12. 12. Is it really free? Is it any good? How much work will it take to use?
  13. 13. Typical OER answer…
  14. 14. It is openly licensed. It is as good as it is. Community/Contribution…
  15. 15. What we need is…
  16. 16. Materials that are high quality, reliable, respectable, easy to reuse, free/cheap, …
  17. 17. …openly licensed!
  18. 18. How are OERs produced?
  19. 19. The lone hero model of OER production
  20. 20. Individual (well-meaning) creator makes their materials available…
  21. 21. …on an individual website, institutional website, shared repository.
  22. 22. Quality is guaranteed by crowd curation in the style of Amazon.
  23. 23. Results
  24. 24. OERs are hard to…
  25. 25. Find Modify Integrate Build on Trust
  26. 26. Crowd is NOT enough!
  27. 27. Crowd is NOT what it seems!
  28. 28. Questions / comments @TechCzech
  29. 29. Better models of creation, curation?
  30. 30. 1. Wikipedia model 2. Code sprint model 3. Fan-fiction model
  31. 31. Wikipedia model
  32. 32. Wikipedia myth: Ant accretion
  33. 33. Wikipedia reality: Focused editorial communities
  34. 34. Similarly to academic journals, OERs need editorial communities identifying needs, gaps and providing work.
  35. 35. Code sprint model
  36. 36. Code sprints > Book sprints
  37. 37. From idea to book in 7 days!
  38. 38. 4-10 people get together for a week, outline work, do focused writing, edit each others work, publish results.
  39. 39. There are at least 2 Open Source tools
  40. 40. Other inspiration from Open Source software development: Versioning/Releases Branches Maintainers Patches Issue queues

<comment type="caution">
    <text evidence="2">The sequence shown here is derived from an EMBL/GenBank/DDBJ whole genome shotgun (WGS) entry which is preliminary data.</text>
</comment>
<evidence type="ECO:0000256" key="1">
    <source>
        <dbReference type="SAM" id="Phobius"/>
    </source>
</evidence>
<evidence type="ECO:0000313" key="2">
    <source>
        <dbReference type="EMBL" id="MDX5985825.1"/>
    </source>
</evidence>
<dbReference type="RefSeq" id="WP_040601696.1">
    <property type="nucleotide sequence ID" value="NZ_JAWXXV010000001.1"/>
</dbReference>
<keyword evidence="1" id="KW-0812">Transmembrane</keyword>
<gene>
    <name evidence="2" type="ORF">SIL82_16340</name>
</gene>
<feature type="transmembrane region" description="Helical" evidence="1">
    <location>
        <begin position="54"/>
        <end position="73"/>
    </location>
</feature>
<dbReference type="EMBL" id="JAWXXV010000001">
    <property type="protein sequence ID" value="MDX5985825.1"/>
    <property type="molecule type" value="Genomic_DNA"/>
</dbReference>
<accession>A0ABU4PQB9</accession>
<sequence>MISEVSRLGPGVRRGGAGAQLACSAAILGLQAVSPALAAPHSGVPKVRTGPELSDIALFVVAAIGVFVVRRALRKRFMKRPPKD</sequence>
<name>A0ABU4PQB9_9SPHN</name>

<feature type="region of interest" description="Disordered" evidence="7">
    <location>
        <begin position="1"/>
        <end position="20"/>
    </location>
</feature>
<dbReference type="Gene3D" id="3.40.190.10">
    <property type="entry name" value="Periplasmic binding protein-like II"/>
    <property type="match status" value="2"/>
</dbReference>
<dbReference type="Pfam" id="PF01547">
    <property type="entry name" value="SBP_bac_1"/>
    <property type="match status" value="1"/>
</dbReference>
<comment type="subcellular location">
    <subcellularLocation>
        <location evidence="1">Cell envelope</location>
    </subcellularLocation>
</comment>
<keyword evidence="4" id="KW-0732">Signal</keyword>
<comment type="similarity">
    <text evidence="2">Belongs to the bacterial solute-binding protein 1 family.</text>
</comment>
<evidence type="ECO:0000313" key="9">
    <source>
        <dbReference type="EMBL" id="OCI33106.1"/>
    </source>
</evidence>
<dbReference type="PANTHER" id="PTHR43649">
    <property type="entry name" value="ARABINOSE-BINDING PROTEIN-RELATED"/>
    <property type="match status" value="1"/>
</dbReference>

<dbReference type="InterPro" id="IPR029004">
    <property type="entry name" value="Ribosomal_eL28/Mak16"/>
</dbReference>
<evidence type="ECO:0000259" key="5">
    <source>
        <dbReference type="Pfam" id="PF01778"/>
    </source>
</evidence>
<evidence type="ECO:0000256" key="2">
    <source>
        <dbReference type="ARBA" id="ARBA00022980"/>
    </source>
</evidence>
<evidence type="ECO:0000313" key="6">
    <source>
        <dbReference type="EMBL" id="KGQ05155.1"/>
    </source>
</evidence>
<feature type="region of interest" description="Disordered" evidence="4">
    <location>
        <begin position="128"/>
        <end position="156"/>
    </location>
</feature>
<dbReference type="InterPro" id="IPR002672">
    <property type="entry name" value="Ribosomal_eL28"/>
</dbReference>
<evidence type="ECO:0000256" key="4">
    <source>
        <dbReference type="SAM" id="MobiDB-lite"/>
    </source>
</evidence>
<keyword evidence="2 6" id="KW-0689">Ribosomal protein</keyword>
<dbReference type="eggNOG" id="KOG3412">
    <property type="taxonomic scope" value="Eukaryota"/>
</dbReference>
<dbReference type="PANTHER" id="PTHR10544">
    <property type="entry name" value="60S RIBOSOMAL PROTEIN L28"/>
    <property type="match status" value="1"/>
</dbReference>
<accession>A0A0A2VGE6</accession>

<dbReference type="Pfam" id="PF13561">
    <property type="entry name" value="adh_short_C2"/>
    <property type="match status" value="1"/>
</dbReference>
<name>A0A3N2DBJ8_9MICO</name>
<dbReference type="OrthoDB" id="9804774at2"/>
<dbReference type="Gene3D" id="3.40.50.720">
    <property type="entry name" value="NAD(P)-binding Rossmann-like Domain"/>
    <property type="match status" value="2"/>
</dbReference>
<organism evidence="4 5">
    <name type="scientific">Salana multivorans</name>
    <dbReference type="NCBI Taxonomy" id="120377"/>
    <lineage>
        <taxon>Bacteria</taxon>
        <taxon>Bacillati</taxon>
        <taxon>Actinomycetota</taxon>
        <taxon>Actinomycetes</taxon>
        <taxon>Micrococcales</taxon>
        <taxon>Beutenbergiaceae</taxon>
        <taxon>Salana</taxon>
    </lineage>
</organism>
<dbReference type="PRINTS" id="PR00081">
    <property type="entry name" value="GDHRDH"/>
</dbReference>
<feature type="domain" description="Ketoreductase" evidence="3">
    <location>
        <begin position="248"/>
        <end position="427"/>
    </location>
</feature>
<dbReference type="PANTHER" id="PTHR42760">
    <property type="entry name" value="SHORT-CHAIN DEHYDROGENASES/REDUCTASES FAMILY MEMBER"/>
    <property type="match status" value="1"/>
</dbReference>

41. 41. Fanfiction
  42. 42. How does Twighlight Fanfiction become a popular book?
  43. 43. Alpha/Beta readers Reviewers Theorists
  44. 44. The Fanfiction ecosystem produces edited novel- length works, properly categorised, reviewed, with interaction between reader/writer.
  45. 45. You don’t need publishers to produce high quality work meeting the needs of the audience!
  46. 46. Questions / comments @TechCzech
  47. 47. What can you do about it?
  48. 48. Funders
  49. 49. Require online e-pub books Fund Wikipedia editathons Fund topic book sprint series Fund editorial groups
  50. 50. Universities
  51. 51. Accept OER editorial work toward degrees (more than Wikipedia editing in a course) Start Open publishing houses with Open production workflows
  52. 52. Schools
  53. 53. Form OER production and maintaining collectives Accept OER engagement as CPD
  54. 54. OER Theorists
  55. 55. Redefine success of OERs by actual usability by teachers and students not by license and availability.
  56. 56. Quality is relative to use / value, not to looking like old-style published works
  57. 57. Image credits
  58. 58. Lone hero by JD Hancock CC BY Crowd by Guilhem Vellut CC BY Ant hill by Martin LaBar CC BY NC 77 Wikipedians by Sage Ross CC BY SA 59 Book sprint CC BY-SA 2.0 _Hyde_and_Alan_Toner_at_Collaborative_Futures_Book _Sprint,_January_2010.jpg
  59. 59. Thank you @TechCzech